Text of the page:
SUN YAT SEN MEMORIAL HALL, NOTHING MUCH TO SEE, REALLY

We forewent our initial plan of going back to the hostel to check in and decided to push ahead with the itinerary, the Sun Yat Sen Memorial Hall. Its classic arched Chinese roof has always fascinated me during my stay at the Grand Hyatt Taipei, we just didn’t have enough time back then to visit it. Well, it was just as well as the structure nor even its surroundings weren’t really that interesting. Well, I did enjoy watching a few of the locals milling around the place, flying kites and kids running around trying to catch pigeons.

GOING UP TO THE ELEPHANT MOUNTAIN, AGAIN

Now clocking in at 20,000++ steps on my pedometer app, we pushed our feet further for the Taipei 101. We took a quick break inside, warming ourselves and looking for a place to change money before going back down to the train and racing the sunset at the nearby Elephant Mountain.

 

Morning workout. I cannot. #LakadPilipinas x #Taiwan #teamRHwintertrip #teamRHwatak

A video posted by Christian L. Sangoyo (@lakadpilipinas) on

 

After a twenty-minute slow walk towards the stairs leading to the Elephant Mountain viewing deck, we contemplated if we would still continue. Our feet were dying. But since we’re already here, we might as well push on and let our feet die a dignified death.

TAIPEI CITY FROM THE ELEPHANT MOUNTAIN VIEW DECK

Slowly, we ascended the unending steps until we reached the first, then second view deck. As usual, it was filled to brimming with tourists waiting for when the golden hour would bathe Taipei City into a golden urban landscape of jagged skyscrapers.

GOING UP TO THE HIGHEST VIEWPOINT

Since we still have a bit of time, I decided to push further than before and see the highest view deck. It was surprisingly just a few minutes away from where we were and the view was even better. Here, you can actually see both the setting sun and the Taipei 101 in a single panorama. It was just too bad that cloud cover was quite thick and the sun was content on simply peeping every now and then from the haze.

THE TAIPEI 101 RISING ABOVE THE CITY

We waited until the city became electric before going back down and riding the train again to our dinner, the Shilin Night Market. We were dead tired by the time we took a seat and our meal was served.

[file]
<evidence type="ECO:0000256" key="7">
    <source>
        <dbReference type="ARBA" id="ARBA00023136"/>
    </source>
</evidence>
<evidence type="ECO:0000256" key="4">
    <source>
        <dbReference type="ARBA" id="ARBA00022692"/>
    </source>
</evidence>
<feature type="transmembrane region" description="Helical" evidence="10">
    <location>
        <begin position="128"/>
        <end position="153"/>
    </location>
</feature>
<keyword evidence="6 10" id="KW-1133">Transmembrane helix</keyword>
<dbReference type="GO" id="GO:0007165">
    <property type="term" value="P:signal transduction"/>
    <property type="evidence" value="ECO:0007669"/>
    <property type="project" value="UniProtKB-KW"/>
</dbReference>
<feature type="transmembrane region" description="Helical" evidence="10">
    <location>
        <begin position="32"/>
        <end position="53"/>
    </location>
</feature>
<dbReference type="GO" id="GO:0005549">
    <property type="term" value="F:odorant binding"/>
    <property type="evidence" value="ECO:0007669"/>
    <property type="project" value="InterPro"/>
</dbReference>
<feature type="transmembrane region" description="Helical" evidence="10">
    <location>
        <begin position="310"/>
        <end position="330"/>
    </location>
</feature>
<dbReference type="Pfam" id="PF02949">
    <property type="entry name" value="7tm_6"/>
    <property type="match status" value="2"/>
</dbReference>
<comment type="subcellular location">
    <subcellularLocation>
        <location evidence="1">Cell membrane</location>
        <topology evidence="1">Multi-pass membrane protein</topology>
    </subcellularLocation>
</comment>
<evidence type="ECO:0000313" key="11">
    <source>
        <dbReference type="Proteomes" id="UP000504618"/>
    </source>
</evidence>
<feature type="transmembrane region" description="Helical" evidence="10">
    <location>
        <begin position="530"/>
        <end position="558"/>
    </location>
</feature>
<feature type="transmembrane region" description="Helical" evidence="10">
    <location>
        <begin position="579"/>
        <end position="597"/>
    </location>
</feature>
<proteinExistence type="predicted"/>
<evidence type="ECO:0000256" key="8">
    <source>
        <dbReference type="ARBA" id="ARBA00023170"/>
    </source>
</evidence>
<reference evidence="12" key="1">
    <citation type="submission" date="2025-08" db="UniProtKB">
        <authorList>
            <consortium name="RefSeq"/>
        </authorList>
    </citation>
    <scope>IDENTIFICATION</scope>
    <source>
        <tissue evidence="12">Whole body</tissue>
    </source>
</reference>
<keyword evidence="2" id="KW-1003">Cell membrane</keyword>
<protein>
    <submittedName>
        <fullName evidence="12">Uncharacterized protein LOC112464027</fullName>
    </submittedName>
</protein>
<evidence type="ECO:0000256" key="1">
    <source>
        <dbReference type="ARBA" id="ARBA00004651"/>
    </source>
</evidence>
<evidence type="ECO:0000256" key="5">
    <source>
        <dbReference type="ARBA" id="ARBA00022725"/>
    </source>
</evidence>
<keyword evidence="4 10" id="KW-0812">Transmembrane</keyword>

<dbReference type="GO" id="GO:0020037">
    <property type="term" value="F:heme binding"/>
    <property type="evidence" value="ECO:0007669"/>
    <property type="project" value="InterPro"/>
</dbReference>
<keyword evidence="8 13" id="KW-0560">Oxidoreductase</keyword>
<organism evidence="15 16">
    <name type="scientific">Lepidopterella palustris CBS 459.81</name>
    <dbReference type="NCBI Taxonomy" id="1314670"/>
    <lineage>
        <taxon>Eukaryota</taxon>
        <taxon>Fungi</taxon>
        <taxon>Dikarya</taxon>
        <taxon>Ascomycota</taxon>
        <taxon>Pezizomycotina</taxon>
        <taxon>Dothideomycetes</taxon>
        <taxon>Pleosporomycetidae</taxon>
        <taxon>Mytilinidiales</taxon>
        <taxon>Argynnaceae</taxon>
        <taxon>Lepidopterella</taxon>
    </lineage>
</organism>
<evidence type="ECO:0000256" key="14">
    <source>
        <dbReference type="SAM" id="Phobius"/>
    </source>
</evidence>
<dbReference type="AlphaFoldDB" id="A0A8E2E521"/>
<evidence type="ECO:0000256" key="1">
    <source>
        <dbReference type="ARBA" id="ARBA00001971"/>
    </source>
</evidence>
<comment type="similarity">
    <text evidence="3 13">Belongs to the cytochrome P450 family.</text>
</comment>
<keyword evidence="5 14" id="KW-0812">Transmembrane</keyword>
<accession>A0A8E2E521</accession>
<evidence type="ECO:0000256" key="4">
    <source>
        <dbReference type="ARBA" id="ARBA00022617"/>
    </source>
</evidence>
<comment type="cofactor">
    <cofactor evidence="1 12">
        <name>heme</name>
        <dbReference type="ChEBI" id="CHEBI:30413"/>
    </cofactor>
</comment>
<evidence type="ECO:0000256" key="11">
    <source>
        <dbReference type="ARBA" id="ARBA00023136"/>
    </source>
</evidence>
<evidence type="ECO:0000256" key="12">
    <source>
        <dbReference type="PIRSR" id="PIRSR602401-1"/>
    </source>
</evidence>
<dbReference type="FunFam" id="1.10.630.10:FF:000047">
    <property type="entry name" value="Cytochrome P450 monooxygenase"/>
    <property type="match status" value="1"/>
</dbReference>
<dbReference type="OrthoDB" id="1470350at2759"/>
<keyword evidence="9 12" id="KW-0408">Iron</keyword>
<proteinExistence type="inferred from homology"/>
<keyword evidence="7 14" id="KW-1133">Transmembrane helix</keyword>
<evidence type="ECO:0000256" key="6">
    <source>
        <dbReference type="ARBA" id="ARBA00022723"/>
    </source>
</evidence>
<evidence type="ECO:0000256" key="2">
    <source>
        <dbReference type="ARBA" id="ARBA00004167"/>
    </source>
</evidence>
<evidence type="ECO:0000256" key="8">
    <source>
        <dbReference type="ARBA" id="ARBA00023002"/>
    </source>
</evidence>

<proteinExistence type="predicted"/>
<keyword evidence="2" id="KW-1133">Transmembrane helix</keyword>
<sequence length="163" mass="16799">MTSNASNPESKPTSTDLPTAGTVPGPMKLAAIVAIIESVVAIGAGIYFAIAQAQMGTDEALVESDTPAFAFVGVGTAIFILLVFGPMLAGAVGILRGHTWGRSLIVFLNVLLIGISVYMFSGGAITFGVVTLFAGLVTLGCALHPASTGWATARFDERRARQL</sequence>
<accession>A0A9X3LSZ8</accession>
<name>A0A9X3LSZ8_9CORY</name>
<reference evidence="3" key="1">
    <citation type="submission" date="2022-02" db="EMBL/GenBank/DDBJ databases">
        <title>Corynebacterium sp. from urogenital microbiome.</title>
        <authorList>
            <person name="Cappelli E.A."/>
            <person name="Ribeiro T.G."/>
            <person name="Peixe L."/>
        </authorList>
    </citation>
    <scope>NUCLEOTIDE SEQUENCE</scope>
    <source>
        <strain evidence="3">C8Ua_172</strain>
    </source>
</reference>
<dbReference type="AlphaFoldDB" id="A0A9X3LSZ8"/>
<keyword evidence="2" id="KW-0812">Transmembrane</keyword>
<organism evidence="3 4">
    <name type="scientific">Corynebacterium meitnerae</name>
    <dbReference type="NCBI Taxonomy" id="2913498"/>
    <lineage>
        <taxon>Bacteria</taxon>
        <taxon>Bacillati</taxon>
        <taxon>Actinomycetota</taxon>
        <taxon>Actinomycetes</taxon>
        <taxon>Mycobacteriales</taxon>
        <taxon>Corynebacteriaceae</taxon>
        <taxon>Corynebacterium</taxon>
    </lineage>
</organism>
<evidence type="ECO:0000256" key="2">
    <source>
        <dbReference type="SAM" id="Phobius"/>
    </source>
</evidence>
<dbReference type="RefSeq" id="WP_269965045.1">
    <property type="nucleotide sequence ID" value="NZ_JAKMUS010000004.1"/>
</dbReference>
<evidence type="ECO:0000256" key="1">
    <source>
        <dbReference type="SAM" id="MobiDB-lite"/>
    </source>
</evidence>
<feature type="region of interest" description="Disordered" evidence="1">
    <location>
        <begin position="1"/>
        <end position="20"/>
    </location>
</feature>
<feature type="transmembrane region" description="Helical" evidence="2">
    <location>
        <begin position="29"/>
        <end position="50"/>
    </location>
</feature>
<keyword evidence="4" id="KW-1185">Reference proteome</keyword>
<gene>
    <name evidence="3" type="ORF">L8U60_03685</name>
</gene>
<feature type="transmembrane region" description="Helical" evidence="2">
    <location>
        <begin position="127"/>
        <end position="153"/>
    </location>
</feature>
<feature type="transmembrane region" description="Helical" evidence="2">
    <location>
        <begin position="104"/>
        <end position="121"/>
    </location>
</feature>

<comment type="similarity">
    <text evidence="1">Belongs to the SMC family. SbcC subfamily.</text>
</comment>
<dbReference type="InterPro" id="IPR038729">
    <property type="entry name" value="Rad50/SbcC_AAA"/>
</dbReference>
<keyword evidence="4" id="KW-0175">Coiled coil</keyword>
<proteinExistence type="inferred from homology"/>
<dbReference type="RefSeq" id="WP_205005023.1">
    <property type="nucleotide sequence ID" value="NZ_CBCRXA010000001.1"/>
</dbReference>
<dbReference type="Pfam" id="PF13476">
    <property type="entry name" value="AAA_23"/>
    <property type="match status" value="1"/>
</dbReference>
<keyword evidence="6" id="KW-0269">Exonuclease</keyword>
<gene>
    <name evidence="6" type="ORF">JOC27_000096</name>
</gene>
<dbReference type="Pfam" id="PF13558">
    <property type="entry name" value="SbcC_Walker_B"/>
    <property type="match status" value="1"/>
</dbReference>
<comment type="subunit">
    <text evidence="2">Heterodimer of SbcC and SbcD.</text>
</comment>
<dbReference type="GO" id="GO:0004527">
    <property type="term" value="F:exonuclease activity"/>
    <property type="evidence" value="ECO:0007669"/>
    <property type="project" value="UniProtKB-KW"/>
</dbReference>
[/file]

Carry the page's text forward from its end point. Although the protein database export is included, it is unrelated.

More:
Because this view never gets old. #LakadPilipinas x #Taiwan #teamRHwintertrip #teamRHwatak

A photo posted by Christian L. Sangoyo (@lakadpilipinas) on

 

It was a long day of exploring Taipei City, returning on already visited places with new twists and experiencing a couple of entirely new ones. It was a first for my cousins and my mom, a second for me. Still, I live for visiting the same places over and over again. Taiwan isn’t a part of South East Asia, but what they say around it definitely applies for Taipei too. Same same but different.

 

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Posted by Christian Sangoyo on Saturday, February 11, 2017

Traveloka App

A friend recently recommended Traveloka, a flight and hotel booking app, for my smartphone. I’ve had previous experiences checking for flights using apps, but haven’t really done any bookings through it. I’m on the page that thinks it’s cheaper to book on airline sites itself, but my friend was quite adamant that I use it, they always have online promos that can shave a few hundred of pesos from your final fee, he says. I downloaded it immediately.

Traveloka Promo
TRAVELOKA DISCOUNTS ON THEIR FACEBOOK PAGE

I’m familiar with the Traveloka brand from TV and web ads I’ve seen. I knew they’re an international brand from Indonesia who’s now trying to work their way into the Philippine market; they’re legit and I’m confident that I won’t get scammed or anything. They’re somewhat similar to Agoda crossed with Skyscanner, a useful tool for checking the cheapest hotel rentals and flights for users. And since I wanted to go back to Davao this year, I decided to give it a go.

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Posted by Christian Sangoyo on Thursday, February 9, 2017
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I recently contributed a few photographs to North Bound magazine’s 18th issue. Published by the North Philippines Visitors Bureau, the magazine promotes Northern Luzon destinations from Bulacan all the way to Aparri. Some of the photographs that got included came from my previous excursions at the Cagayan Valley Region; Tuguegarao’s Buntun Bridge, which I took during NPVB’s Lakbay Norte 3 tour, the city’s delectable pancit batil patong from Jomar’s, and Lighthouse Cooperative’s perfect Tuguegarao pasalubong, their carabeef tapa and longanisa.

North Bound magazine is distributed for free on most cafĂ©’s, restaurants, hotels and establishments—where else—but north of the Philippines.

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Posted by Christian Sangoyo on Tuesday, February 7, 2017